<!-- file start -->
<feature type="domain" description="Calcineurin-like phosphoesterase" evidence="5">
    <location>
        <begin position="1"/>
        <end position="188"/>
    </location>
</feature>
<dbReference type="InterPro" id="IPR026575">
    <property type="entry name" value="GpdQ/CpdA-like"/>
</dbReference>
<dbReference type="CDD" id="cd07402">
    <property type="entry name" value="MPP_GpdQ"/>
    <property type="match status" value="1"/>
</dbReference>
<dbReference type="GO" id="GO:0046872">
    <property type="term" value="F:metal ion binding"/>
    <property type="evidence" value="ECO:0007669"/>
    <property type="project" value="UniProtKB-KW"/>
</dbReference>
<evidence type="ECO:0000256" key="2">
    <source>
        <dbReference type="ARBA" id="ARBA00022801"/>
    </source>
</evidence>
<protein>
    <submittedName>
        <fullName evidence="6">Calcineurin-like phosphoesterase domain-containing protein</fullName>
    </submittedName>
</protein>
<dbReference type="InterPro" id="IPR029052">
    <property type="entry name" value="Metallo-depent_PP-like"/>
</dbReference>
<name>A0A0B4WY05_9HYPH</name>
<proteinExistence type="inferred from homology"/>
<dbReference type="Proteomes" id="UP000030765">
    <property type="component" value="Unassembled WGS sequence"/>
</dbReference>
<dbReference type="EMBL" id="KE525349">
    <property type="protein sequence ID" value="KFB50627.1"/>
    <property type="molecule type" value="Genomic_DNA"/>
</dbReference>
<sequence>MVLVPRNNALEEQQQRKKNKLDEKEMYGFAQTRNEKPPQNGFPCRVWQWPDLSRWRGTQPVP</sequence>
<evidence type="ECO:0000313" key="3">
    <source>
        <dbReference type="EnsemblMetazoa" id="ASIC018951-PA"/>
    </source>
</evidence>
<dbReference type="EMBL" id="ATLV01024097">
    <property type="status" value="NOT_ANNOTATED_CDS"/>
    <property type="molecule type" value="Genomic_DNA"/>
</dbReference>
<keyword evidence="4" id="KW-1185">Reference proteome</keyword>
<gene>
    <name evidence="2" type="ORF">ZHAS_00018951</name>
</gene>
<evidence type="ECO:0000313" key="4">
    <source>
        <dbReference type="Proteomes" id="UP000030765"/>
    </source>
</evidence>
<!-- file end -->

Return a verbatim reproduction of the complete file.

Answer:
<feature type="domain" description="Calcineurin-like phosphoesterase" evidence="5">
    <location>
        <begin position="1"/>
        <end position="188"/>
    </location>
</feature>
<dbReference type="InterPro" id="IPR026575">
    <property type="entry name" value="GpdQ/CpdA-like"/>
</dbReference>
<dbReference type="CDD" id="cd07402">
    <property type="entry name" value="MPP_GpdQ"/>
    <property type="match status" value="1"/>
</dbReference>
<dbReference type="GO" id="GO:0046872">
    <property type="term" value="F:metal ion binding"/>
    <property type="evidence" value="ECO:0007669"/>
    <property type="project" value="UniProtKB-KW"/>
</dbReference>
<evidence type="ECO:0000256" key="2">
    <source>
        <dbReference type="ARBA" id="ARBA00022801"/>
    </source>
</evidence>
<protein>
    <submittedName>
        <fullName evidence="6">Calcineurin-like phosphoesterase domain-containing protein</fullName>
    </submittedName>
</protein>
<dbReference type="InterPro" id="IPR029052">
    <property type="entry name" value="Metallo-depent_PP-like"/>
</dbReference>
<name>A0A0B4WY05_9HYPH</name>
<proteinExistence type="inferred from homology"/>
<dbReference type="Proteomes" id="UP000030765">
    <property type="component" value="Unassembled WGS sequence"/>
</dbReference>
<dbReference type="EMBL" id="KE525349">
    <property type="protein sequence ID" value="KFB50627.1"/>
    <property type="molecule type" value="Genomic_DNA"/>
</dbReference>
<sequence>MVLVPRNNALEEQQQRKKNKLDEKEMYGFAQTRNEKPPQNGFPCRVWQWPDLSRWRGTQPVP</sequence>
<evidence type="ECO:0000313" key="3">
    <source>
        <dbReference type="EnsemblMetazoa" id="ASIC018951-PA"/>
    </source>
</evidence>
<dbReference type="EMBL" id="ATLV01024097">
    <property type="status" value="NOT_ANNOTATED_CDS"/>
    <property type="molecule type" value="Genomic_DNA"/>
</dbReference>
<keyword evidence="4" id="KW-1185">Reference proteome</keyword>
<gene>
    <name evidence="2" type="ORF">ZHAS_00018951</name>
</gene>
<evidence type="ECO:0000313" key="4">
    <source>
        <dbReference type="Proteomes" id="UP000030765"/>
    </source>
</evidence>